On December 11, 2012 Michael Rebell and his staff at the Campaign for Educational Equity held a conference in Albany to share the results of their work to identify what lies in the statutes regarding the State’s obligation to provide all students a sound basic education (SBE) and how well the state is doing in this regard. Several North Country representatives traveled to the meeting.
Mr. Rebell started by outlining background to show legal basis for the definition of sound and basic education to the 11-12 grade level that makes students capable citizens and competitive workers. He spoke about the funding levels established in 2007 to provide adequate school foundation aid, and said that though the state needed to respond to the fiscal crisis, there were several things it did not do, to be both fiscally responsible and maintain constitutionally required protections of SBE.
A recession is not an excuse to violate constitutional rights (i.e. Sound Basic Education (SBE). Mr. Rebell took us through what those rights were, and they are clearly outlined with references to statute and commissioners regulations in the ESSENTIAL RESOURCES report http://www.tc.columbia.edu/i/a/document/24926_EssentialResources.pdf. The table of contents is broken up into the areas of what SBE is as identified in the CFE ruling. Their goal in identifying and listing them was to be conservative and cautious in their enumeration of the requirements.I think this will be helpful to districts — one of the specifics, for example, is the recommendation on class size (p. 15), which might be a argument to take to the bank, so to speak. Work must still be done on determining what the word “sufficient” means as it appears repeatedly in state laws and regulations.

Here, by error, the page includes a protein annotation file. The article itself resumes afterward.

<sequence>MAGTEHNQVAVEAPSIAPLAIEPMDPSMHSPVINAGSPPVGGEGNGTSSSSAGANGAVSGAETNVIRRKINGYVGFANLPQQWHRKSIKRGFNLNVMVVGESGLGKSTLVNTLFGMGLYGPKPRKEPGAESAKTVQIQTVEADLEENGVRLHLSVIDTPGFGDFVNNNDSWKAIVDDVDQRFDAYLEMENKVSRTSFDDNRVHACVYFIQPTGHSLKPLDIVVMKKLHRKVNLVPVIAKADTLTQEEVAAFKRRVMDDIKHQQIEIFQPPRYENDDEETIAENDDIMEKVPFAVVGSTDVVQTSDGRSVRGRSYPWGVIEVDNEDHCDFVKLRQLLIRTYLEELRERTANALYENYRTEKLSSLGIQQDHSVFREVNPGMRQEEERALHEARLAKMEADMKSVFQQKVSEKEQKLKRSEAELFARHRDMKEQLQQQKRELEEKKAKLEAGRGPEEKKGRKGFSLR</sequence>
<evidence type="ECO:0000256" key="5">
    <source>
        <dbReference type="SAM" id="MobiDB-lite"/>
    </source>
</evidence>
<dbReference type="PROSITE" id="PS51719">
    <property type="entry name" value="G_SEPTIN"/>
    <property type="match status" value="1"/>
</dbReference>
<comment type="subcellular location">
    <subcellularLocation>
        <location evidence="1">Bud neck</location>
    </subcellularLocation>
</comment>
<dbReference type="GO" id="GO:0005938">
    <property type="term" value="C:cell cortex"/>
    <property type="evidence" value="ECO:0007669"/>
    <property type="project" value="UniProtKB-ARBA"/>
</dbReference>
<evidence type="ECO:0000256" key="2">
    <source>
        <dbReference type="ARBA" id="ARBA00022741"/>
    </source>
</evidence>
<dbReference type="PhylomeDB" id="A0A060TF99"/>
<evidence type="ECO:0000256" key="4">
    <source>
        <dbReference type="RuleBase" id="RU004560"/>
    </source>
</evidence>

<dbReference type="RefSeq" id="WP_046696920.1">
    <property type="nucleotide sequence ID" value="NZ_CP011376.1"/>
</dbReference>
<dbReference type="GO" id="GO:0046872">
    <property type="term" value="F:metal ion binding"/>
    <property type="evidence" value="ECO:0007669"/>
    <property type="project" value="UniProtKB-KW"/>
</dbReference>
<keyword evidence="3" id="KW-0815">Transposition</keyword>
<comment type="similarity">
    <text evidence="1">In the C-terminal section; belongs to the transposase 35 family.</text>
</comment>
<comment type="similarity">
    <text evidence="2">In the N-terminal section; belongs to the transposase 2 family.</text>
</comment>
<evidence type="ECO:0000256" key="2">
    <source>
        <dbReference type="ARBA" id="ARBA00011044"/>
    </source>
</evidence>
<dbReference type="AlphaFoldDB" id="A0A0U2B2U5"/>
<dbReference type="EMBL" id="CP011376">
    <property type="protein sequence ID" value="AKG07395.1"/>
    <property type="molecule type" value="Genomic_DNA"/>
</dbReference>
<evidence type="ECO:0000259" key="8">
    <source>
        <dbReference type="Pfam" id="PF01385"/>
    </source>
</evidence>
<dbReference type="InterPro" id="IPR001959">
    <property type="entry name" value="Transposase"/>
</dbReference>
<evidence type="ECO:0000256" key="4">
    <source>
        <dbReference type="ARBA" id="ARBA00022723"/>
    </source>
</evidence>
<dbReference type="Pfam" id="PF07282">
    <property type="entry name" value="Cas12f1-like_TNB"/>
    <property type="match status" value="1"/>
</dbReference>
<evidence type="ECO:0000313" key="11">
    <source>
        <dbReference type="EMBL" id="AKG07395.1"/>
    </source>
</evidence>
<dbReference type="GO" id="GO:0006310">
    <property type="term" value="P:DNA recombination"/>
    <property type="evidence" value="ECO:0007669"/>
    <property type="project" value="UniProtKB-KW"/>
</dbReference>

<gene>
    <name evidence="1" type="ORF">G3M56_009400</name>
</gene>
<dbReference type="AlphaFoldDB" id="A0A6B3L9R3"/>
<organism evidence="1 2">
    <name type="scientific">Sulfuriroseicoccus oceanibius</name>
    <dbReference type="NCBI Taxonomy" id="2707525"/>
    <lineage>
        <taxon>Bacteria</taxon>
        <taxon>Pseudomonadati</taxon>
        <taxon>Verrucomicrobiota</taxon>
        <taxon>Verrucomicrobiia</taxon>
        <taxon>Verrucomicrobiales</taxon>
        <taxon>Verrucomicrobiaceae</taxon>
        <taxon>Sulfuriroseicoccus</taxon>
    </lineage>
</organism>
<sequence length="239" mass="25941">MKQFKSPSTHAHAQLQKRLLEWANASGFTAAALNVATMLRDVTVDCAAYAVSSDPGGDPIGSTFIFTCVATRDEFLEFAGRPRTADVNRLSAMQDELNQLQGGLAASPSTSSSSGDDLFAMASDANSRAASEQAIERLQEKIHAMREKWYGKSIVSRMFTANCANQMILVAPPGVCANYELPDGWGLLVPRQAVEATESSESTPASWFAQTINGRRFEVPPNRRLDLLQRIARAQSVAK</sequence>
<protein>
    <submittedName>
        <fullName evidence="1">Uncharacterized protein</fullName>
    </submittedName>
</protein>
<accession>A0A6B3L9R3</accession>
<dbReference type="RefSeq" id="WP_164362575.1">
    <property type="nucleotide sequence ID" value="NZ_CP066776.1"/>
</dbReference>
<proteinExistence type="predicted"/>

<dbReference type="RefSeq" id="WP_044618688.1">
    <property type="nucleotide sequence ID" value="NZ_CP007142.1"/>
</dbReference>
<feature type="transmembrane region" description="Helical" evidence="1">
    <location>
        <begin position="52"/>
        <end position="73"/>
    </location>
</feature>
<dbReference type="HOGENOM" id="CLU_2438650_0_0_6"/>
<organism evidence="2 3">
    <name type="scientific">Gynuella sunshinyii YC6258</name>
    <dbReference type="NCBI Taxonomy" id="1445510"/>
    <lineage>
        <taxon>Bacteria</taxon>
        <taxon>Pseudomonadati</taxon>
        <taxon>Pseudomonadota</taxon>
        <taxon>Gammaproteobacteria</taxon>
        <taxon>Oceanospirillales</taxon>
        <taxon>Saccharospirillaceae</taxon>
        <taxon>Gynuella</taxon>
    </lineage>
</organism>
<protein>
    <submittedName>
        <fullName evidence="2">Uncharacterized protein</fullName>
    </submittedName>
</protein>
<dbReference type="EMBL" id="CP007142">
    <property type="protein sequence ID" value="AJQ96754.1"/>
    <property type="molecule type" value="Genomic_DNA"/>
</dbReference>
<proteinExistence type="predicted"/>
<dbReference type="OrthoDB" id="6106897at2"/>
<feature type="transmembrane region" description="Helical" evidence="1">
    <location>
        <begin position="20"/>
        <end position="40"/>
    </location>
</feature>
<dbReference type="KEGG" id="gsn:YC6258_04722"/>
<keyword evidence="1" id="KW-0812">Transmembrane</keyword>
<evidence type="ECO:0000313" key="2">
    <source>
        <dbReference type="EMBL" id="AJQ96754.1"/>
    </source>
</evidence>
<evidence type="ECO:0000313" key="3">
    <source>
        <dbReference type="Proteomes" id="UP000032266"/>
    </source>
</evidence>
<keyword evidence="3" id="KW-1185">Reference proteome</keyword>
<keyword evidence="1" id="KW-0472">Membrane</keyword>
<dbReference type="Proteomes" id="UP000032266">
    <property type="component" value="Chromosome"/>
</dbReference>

The next report, entitled DEFICIENT RESOURCES was a study of 33 schools from a variety of high needs districts across the state. http://www.tc.columbia.edu/i/a/document/24935_DeficientResources2.pdf The findings clearly show that the schools have not been able to meet SBE as defined above due to the lack of resources. There is both and executive summary and a full document. The methodology and findings are noted on p8-15 There are noteworthy conclusions on p.76-78
Rebell will use the findings in a variety of ways. One is that he will hand deliver (autographed :)) copies to the Governor and the Chairs of the legislative Ed. Committees at their next New NY Education Reform Commission meeting. In addition, the he is working with the Education Law Center (David Sciarra) 1. to push for a restoration of foundation aid (ELCs letter to Gov/Leg was deleivered last week) and other items on his advocacy agenda 2. to support the Small Cities court case that will come to trial in a couple of months, and to 3. prepare and lay out a sound case with a preponderance of evidence and bring a statewide suit starting in the new year.
The New York Times, and others have reported on this statewide. For the NCPR report see:http://www.northcountrypublicradio.org/news/story/21054/20121211/new-studies-show-ny-school-funding-not-meeting-court-order